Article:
Certain provisions of the bankruptcy code bear special scrutiny when someone is filing bankruptcy in the weeks following the Christmas holiday season. This is because people tend to rack up higher debt during this season and tend to purchase higher priced items. Even folks struggling with a debt load find it hard to resist the lure of commercialism. They hope to still give great gifts to their children, family and friends.

The first provision to be aware of in a post-Christmas bankruptcy filing is 11 USC Sect. 522(f)(B). Ordinarily, 522(f) is the code section that allows one to strip off (turn from secured to unsecured) a debt that has household goods as collateral. However, 522(f)(B) clearly applies only to debts that were NOT purchase money security debts.  The reason this matters just after Christmas is that many large price purchases come with a purchase money security interest (PMSI) forcing you to either pay the debt or cough up the goods purchased. This can be embarrassing when you purchased a nice, large screen TV for your retired dad so he can watch the Price is Right in high-definition.

So, how do you know if a PMSI attached to you gift purchase? The only way to know for sure is if you still have the receipt and any other paperwork you signed when you bought the item. Ordinarily, regular credit cards do not involve PMSIs on their purchases, but in-store credit or store specific cards often do attach PMSIs to goods.  Your only clue that you are actually giving the creditor a security interest in the item you are buying may be when you have to sign two different places instead of just one. At some stores, the security agreement prints out on receipt paper just like the ordinary receipt which you sign whenever you make a credit purchase. Or, nowadays, you may be asked to sign an electronic signature device twice to complete the transaction.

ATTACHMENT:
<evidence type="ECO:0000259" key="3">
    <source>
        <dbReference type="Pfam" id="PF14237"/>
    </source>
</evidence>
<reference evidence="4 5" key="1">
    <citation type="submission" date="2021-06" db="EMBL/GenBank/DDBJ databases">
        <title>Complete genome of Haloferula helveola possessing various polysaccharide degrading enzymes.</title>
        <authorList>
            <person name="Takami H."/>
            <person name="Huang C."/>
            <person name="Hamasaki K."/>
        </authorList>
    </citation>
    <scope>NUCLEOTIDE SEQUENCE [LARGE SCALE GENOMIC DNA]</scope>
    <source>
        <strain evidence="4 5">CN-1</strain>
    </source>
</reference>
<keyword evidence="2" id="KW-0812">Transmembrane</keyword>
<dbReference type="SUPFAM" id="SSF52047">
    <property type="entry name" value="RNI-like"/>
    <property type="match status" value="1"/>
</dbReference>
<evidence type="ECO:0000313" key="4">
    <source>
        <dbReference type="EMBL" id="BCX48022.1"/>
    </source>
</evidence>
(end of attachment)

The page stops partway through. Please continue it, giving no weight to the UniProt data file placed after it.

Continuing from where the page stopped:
PMSI debts do get discharged in a Chapter 7 or Chapter 13 as to your personal obligation to repay, but the security interest remains attached. So, even after the bankruptcy is over and done and you think all is well, the creditor can still show up and demand the property be surrendered to them. They cannot demand you repay them, but they do have a right to the stuff.

January 2, 2012 Posted by | Bankruptcy, Chapter 13, Chapter 7, Debt collection, Discharge, Exemptions, PMSI (purchase money), Property (exempt, Security interests | , , , , , , , , | Leave a comment